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Sony game unit appoints new president

The recent management changes in Sony Corp.'s video game division were needed to ensure the success of the new PlayStation 3 console, Sony President Ryoji Chubachi told a newspaper Friday.
Kazuo Hirai
Kazuo Hirai, the newly named president and chief operating officer of Sony's video game unit, replaces outgoing president Ken Kutagari, the so-called "father of the PlayStation." Hira will oversee the unit's global operations at a crucial time for the company. AP
/ Source: The Associated Press

Sony’s video game unit named the head of its U.S. operations as president Thursday, replacing the so-called “father of the PlayStation,” Ken Kutaragi, just as the company is rolling out its newest version of the PlayStation 3.

The appointment of Kazuo Hirai to the global management team comes at a crucial time for Sony Corp., which sorely needs a big hit in its PlayStation 3 to repair its battered reputation and books.

Kutaragi will stay on as chief executive and also become chairman of Sony Computer Entertainment, and the company said he will continue to play a key role in the video game business.

The addition of Hirai, president and chief executive of Sony Computer Entertainment America, also reflects Sony’s efforts to make its top ranks more international.

Sony announced Thursday that it was appointing an American, Jack Tretton, head of its U.S. gaming business to replace Hirai. He’s the first non-Japanese to assume that post.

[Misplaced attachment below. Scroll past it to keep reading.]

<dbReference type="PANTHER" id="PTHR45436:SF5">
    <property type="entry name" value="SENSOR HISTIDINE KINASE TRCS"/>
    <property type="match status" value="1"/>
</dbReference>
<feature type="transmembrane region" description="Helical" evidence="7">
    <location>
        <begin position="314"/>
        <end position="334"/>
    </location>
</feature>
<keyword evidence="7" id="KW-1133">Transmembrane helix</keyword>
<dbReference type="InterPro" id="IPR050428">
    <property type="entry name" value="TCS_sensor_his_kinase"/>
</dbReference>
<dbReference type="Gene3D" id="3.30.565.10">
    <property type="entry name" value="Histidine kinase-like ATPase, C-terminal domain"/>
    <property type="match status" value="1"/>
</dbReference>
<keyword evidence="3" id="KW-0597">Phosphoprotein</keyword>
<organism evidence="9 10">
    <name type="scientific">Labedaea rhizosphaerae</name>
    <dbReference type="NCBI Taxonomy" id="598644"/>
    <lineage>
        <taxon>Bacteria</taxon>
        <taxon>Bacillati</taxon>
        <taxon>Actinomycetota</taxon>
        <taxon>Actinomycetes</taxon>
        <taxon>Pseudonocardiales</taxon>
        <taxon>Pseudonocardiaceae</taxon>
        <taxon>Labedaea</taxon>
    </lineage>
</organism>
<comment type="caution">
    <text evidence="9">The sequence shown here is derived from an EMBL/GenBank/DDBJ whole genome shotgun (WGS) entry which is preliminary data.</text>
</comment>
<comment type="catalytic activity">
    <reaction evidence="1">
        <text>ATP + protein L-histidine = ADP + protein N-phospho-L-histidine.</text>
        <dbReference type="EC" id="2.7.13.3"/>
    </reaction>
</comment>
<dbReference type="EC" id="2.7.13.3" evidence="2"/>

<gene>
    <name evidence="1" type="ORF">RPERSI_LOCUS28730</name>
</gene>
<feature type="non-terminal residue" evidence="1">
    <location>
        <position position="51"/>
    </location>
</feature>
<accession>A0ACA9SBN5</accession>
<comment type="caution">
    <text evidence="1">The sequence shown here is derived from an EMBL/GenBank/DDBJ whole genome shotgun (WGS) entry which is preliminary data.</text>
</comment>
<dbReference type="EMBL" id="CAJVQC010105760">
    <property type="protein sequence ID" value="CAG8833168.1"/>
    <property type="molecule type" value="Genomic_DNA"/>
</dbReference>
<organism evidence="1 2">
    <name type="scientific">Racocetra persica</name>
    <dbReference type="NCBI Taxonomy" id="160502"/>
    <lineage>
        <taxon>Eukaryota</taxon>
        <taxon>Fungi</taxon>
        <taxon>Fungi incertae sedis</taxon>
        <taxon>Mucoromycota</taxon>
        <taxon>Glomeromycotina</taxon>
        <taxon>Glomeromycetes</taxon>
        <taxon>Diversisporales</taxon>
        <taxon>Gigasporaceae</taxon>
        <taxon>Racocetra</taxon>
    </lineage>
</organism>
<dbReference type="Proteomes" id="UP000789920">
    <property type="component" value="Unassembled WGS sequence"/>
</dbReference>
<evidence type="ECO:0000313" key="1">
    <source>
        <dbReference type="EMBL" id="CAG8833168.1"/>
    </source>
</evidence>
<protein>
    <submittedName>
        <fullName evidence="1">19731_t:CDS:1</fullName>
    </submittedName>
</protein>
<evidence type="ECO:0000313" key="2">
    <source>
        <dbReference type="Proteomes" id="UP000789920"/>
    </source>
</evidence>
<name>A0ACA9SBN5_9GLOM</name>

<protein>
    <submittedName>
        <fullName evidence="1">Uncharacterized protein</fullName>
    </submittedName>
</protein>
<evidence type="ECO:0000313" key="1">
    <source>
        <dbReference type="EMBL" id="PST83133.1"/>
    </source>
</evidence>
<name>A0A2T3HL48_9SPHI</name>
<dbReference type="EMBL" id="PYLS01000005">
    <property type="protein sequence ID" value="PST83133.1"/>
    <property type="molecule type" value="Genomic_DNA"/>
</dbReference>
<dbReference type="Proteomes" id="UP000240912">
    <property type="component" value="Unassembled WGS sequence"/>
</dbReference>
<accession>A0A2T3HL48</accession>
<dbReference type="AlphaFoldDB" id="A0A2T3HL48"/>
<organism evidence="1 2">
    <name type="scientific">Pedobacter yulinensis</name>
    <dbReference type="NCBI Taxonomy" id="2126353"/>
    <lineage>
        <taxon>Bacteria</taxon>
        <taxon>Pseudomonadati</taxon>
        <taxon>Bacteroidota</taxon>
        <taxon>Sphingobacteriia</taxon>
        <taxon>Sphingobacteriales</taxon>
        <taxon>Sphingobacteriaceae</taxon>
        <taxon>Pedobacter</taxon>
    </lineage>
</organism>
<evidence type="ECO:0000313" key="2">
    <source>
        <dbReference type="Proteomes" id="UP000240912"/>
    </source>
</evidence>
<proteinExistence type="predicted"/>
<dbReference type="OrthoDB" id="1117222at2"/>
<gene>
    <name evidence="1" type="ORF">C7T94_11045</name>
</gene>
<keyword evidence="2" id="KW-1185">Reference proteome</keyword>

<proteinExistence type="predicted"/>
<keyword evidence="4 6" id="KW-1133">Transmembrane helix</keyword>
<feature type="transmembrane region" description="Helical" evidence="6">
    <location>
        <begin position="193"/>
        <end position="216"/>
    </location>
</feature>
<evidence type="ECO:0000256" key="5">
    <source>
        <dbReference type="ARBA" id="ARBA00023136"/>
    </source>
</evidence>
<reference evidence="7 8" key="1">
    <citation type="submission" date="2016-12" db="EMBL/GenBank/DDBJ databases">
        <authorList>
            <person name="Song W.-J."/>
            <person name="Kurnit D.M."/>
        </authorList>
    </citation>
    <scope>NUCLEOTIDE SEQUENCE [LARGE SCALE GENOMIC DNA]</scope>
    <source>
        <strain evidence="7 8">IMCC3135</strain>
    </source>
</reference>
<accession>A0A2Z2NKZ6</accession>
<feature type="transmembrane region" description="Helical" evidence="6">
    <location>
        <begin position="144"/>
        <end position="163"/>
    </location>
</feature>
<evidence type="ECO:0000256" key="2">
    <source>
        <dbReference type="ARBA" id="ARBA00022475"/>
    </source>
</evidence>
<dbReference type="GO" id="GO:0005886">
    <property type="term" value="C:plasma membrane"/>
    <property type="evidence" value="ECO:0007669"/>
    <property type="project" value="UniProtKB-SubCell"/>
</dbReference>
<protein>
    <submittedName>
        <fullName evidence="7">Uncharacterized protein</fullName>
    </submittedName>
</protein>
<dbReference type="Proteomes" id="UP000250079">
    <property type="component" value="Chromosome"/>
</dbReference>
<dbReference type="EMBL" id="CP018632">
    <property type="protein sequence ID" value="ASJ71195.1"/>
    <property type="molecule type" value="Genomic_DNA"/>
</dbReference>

Tretton, executive vice president at Sony’s U.S. gaming unit, helped oversee the launches of the PlayStation series in North America.

“Given his experience and exceptional reputation in the industry, I can think of no better person to assume the helm of the PlayStation brand in the US, Canada and Latin America,” Hirai said of Tretton.

The recent management changes in Sony Corp.'s video game division were needed to ensure the success of the PS3, Sony President Ryoji Chubachi told a newspaper Friday.

"Work of each executive in the gaming business has increased," Chubachi said in an interview with the Nihon Keizai Shimbun, Japan's top business daily. "It's growing as a business in the U.S. and Europe, and a lot of work is involved to keep up with all the changes."

The PS3 went on sale in November in Japan and the U.S. to eager fans waiting in long lines overnight. But Sony has stumbled in mass-producing the consoles. Its sale in Europe was postponed until March and a global launch had been expected last spring.

When a delay was announced in September, Kutaragi blamed the electronics division because of the problems involved in mass-producing parts for the Blu-ray next-generation video.

In Japan, company presidents run the daily business operations and being promoted to chairman sometimes disguises retirement or demotion. In some cases, a chairman can be extremely influential, especially if the executive is charismatic and publicly popular as is Kutaragi.

"Mr. Kutaragi's strength is his knowledge of technology," Chubachi was quoted as saying in the Nikkei. "His position is, of course, chief executive, but this means he will especially be looking closely at the area of technological development."

Kutaragi was once rumored to be on the star track to lead Sony. But he was sidelined last year in a management shuffle that put Howard Stringer in charge — the first foreigner to head the electronics company.

Kutaragi was taken off the board of Sony to head just Sony Computer Entertainment.